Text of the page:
Table of content A-Z

 

peanut

 

Synonym: ground nut; botanical name: Arachis hypogaea


Erdnuss

 

The peanut is an old cultivated plant from South America that reached Africa in the 16th century with the Spanish conquistadors during the slave trade. Today it is grown in almost all tropical and subtropical countries. The main producers include China, India and the USA. The USA supplies the most peanuts for consumption, while China and India for the most part produce peanut oil.


Availability


Peanuts can be bought throughout the year. Peanuts with shells are available mainly at the end of the year, from October to December; shelled nuts can be found independent of the season.


Appearance, taste, characteristics


Strictly speaking, the peanut does not belong to the nuts botanically, but rather to the legumes, just like peas or beans. The peanut plant bears a similarity to the pea plant; however, following the inflorescence, the peduncles bend to the ground and grow several centimetres into the soil. This is where the pods with the peanut kernels develop. No nuts grow above ground. At the harvest, the plants are dug up and dried together with the still-attached peanuts.

Fresh peanuts are slightly bitter. When they are roasted they lose this bitterness, and the nuts take on their typical slightly sweet aroma.

The pod is wrinkled, narrows to the middle, and is yellow-brown. It is oblong and so soft that it can be shelled by hand. The pod usually contains two, sometimes three peanut kernels. These are oblong and light brown and covered with a thin skin.


Ingredients


Peanuts are rich in fibre and have the most protein of all nuts. They contain large amounts of vitamin B6 and folic acid and especially of vitamins E and B1 and niacin. Further, they are rich in potassium and magnesium.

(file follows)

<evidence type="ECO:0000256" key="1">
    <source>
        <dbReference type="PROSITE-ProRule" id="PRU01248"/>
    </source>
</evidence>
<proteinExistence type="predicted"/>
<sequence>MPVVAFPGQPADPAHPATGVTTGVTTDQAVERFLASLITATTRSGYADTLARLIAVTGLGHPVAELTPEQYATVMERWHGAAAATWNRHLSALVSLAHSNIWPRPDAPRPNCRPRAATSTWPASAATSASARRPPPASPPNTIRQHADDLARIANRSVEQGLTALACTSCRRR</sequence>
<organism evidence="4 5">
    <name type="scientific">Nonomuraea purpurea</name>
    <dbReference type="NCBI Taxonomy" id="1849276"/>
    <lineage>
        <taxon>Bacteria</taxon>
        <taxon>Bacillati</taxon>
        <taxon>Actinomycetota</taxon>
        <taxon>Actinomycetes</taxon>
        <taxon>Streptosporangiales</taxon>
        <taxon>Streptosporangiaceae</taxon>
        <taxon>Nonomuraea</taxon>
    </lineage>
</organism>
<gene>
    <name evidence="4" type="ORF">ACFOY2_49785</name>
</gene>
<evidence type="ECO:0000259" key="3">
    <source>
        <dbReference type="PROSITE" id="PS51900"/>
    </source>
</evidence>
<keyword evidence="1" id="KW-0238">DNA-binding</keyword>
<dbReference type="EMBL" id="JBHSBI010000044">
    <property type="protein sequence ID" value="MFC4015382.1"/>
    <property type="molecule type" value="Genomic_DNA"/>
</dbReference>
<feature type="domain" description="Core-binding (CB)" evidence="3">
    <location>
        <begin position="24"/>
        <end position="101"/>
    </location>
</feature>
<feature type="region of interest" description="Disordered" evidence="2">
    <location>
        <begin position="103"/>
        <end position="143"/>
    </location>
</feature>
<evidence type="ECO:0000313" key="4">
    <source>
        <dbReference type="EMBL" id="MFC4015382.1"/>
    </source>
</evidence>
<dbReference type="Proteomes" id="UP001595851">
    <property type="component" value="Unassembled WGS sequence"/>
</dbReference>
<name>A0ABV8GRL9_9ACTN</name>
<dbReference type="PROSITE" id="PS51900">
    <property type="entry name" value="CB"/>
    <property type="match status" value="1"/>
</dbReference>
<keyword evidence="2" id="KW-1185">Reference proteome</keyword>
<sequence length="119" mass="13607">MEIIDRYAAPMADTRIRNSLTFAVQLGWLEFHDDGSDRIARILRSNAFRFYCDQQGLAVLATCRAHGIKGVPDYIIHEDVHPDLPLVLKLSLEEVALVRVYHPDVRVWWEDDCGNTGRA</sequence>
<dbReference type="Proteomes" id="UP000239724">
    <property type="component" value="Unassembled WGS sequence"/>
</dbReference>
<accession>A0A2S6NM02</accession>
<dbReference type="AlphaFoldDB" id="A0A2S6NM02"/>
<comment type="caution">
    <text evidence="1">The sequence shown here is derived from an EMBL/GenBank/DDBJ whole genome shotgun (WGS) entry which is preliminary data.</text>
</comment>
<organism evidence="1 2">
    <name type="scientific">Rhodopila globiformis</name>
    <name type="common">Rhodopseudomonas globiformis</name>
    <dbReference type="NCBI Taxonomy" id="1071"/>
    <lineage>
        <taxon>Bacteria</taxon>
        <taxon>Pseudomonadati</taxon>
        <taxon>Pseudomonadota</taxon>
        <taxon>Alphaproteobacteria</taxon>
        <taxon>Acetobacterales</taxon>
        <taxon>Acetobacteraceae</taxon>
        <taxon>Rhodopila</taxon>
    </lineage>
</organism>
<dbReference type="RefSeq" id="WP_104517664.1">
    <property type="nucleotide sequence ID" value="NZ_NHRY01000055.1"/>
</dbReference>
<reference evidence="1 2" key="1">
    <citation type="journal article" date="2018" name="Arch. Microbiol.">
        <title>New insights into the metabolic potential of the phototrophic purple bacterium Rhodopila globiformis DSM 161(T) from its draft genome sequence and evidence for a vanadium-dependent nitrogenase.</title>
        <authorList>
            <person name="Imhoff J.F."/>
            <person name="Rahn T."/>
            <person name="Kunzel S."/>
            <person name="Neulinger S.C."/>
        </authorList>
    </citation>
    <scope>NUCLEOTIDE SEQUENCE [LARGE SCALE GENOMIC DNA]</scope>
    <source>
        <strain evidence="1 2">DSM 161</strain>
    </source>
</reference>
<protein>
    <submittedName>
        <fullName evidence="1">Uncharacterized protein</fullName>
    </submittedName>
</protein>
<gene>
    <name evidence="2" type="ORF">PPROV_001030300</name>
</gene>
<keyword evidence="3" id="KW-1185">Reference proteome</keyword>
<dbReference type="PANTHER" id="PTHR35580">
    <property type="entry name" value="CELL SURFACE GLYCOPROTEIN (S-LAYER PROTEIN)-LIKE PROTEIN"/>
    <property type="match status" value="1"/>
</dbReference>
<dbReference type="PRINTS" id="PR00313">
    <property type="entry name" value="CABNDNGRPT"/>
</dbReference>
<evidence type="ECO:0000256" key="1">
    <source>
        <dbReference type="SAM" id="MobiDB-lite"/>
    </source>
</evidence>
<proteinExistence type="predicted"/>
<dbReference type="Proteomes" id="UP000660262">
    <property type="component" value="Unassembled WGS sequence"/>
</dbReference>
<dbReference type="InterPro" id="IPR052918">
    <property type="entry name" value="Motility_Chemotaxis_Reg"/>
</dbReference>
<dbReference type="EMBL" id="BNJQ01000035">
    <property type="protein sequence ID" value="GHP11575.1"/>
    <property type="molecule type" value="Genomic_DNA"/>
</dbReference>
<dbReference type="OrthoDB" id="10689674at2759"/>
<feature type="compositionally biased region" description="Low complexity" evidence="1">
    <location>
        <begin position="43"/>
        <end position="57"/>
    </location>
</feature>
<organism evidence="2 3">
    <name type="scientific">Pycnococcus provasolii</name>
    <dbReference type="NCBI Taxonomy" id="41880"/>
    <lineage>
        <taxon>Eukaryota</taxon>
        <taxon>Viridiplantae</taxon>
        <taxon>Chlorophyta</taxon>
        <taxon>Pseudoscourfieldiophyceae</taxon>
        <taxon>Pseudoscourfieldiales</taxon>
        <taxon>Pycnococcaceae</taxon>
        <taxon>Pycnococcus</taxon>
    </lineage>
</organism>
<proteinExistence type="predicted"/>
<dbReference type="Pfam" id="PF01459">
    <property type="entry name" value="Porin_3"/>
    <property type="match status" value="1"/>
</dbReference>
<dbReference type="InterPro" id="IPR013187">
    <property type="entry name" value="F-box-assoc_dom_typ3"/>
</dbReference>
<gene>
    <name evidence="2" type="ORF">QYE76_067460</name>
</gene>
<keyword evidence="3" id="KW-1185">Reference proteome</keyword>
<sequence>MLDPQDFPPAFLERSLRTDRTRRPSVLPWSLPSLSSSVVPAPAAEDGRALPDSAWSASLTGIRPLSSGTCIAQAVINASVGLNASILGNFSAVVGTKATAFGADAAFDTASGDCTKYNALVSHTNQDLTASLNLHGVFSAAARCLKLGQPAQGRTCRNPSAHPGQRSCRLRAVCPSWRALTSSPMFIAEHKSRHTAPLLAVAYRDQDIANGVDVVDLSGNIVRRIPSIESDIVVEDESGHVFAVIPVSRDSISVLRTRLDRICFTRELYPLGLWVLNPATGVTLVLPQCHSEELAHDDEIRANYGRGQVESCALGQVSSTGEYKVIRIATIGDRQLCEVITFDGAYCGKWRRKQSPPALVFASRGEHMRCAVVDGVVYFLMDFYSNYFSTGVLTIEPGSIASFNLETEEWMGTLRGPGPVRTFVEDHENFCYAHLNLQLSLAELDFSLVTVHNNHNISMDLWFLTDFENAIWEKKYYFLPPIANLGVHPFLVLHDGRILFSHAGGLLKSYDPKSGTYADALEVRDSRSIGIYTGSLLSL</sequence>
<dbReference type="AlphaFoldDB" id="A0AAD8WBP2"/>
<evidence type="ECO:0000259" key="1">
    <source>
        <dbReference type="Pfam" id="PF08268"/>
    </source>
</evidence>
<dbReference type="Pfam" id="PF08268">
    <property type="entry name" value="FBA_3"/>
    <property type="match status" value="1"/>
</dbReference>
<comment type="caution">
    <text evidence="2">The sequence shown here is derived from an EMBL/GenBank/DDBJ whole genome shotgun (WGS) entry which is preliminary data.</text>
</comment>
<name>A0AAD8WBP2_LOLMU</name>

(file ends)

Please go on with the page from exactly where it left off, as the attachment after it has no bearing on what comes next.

100 g contain:

Peanut, fresh
Peanut, roasted
Energy (kcal)
5662
579
Water (g)
5
2
Protein (g)
25
26
Fat (g)
48
49
Carbohydrates (g) (g)
8
9
Fibre (g)
11
11
Vitamin E (mg)
11
9
Vitamin B1 (mg)
0,9
0,3
Niacin (mg)
20
19
Vitamin B6 (mg)
0,4
0,4
Folic acid (µg)
169
126
Potassium (mg)
660
777
Sodium (mg)
11
11
Calcium (mg)
40
65
Magnesium (mg)
160
182
Iron (mg)
1,8
2,3
Saturated fatty acids
8,8
9,0
Monounsaturated fatty acids (g)
23,5
24,1
Polyunsaturated fatty acids (g)
13,7
14,1



Quality criteria, optimal storage conditions


Shelled, unprocessed peanuts spoil faster than roasted, which is why unroasted peanuts are rarely found in the stores. Roasted peanuts have a long shelf-life if they are stored cool and dry. In a warm environment they become rancid quickly.


Form of consumption, use, processing, practical tips for preparation


Peanuts are popular for nibbling, whether unshelled or already shelled from the bag or the tin. Shelled peanuts are normally sold salted. To improve the flavour and help them keep longer they are almost always roasted. Shelled nuts are dipped briefly in hot vegetable fat / shortening while unshelled peanuts are roasted industrially in large drums.

Peanuts are used a great deal in the baked goods and confectionery industries, but we shouldn't forget other products such as peanut curls or peanut butter. The latter is also frequently used in the production of chocolate, cookies / biscuits and pralines.

In some countries large portions of the peanut harvest are used for the production of edible oil. Earlier, even coffee and chocolate substitutes were made from peanuts.

You may be familiar with peanut sauce in Chinese or Indonesian cuisine, served with hearty meat satays.


Miscellaneous


Peanuts cause allergies in many people.

 

 

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